So many little angels on my path along the way; from my voice and diction teacher in Drama School, Marie-Lise Hetue, who looked at me straight in the eyes on my first diction class and said ‘’ You’ve got a great talent but you can’t succeed speaking like a baby, come and see me after class’’. I had a few speech impediments I was holding onto, thinking it was cute, maybe? She gave me so much extra time after class (for months!) to get me to have impeccable diction and a strong work ethic. I will never forget the tough love, and the pride in her eyes the night she came to see me perform in my first professional play The Dybbuk, a few years later. Of course, there’s the queen of queens, my mom, who’s always been behind me, believing in me when I didn’t, every step of the way; my cheerleader and toughest critique!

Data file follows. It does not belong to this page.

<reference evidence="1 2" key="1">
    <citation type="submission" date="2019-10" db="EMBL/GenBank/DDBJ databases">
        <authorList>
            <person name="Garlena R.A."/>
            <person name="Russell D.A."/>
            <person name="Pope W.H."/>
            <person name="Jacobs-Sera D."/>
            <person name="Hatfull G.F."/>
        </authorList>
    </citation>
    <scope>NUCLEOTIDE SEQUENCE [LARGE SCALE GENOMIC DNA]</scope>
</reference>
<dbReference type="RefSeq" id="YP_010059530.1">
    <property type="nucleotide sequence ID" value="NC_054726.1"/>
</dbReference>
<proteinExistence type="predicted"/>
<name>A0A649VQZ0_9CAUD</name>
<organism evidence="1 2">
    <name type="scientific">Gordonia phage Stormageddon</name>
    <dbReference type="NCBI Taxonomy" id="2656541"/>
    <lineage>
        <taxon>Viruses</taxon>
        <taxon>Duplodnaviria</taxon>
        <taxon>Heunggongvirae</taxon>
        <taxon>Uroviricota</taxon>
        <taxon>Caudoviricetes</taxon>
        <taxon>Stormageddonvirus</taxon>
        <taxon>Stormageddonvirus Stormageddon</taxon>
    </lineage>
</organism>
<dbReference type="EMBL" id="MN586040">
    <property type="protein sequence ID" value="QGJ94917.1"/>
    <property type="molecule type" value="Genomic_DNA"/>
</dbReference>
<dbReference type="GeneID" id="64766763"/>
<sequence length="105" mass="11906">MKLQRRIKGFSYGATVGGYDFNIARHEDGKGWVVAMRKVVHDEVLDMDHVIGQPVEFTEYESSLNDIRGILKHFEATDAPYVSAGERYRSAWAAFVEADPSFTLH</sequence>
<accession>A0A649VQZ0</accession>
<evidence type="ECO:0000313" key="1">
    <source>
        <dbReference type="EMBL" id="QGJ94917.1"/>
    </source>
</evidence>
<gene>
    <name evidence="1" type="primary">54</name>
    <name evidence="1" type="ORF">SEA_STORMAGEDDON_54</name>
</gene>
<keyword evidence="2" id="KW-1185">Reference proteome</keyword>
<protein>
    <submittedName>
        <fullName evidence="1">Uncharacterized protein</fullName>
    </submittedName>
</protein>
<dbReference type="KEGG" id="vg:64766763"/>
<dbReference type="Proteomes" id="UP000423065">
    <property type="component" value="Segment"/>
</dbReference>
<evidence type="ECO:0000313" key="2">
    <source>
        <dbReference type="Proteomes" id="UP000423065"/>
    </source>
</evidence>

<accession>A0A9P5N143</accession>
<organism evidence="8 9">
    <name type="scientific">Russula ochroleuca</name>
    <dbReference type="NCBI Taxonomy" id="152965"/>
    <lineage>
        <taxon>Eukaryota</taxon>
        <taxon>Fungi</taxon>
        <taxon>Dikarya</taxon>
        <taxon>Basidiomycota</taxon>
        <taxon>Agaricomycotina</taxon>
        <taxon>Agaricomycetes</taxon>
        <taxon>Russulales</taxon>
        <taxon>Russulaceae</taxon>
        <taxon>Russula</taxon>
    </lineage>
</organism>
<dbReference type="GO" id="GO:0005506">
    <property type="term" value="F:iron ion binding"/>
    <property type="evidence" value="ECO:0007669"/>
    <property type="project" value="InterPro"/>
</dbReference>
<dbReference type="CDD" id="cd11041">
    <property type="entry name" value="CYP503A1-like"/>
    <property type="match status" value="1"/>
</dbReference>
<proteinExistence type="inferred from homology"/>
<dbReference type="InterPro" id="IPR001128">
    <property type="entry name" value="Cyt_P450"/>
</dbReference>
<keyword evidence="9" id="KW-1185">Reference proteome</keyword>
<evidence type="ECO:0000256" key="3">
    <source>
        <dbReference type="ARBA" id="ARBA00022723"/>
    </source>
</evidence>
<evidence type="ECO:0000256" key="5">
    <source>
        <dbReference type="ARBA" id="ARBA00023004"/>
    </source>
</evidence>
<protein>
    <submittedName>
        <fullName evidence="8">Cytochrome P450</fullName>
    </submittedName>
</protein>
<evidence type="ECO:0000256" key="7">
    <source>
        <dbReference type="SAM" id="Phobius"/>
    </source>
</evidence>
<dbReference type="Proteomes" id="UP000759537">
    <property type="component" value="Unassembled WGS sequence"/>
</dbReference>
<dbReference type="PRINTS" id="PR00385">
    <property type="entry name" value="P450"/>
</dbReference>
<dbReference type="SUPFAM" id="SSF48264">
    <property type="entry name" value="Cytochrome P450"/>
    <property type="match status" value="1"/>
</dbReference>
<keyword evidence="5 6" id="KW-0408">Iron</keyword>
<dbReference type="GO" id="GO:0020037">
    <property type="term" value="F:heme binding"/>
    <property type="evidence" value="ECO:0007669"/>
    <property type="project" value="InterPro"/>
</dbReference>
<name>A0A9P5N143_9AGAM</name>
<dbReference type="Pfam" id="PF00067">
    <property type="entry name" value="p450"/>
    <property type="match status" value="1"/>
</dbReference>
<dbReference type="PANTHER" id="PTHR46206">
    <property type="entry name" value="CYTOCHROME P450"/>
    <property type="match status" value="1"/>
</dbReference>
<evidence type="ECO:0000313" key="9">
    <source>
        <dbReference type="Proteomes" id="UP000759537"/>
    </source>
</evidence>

But I need to mention my late agent and friend, my most recent angel… Shimon Aviel, who just suddenly passed in February. I still have one of his emails printed on my fridge, a reminder of what great actors are made of. I will never forget him. He taught me so much and his friendship and presence were my fuel to keep going in tough and dry times. I feel like he’s looking from above and smiling, saying ‘’I told you so’’ with his adorable Israeli accent.

You have been blessed with great success in a career path that can be challenging. Do you have any words of advice for others who may want to embark on this career path, but seem daunted by the prospect of failure?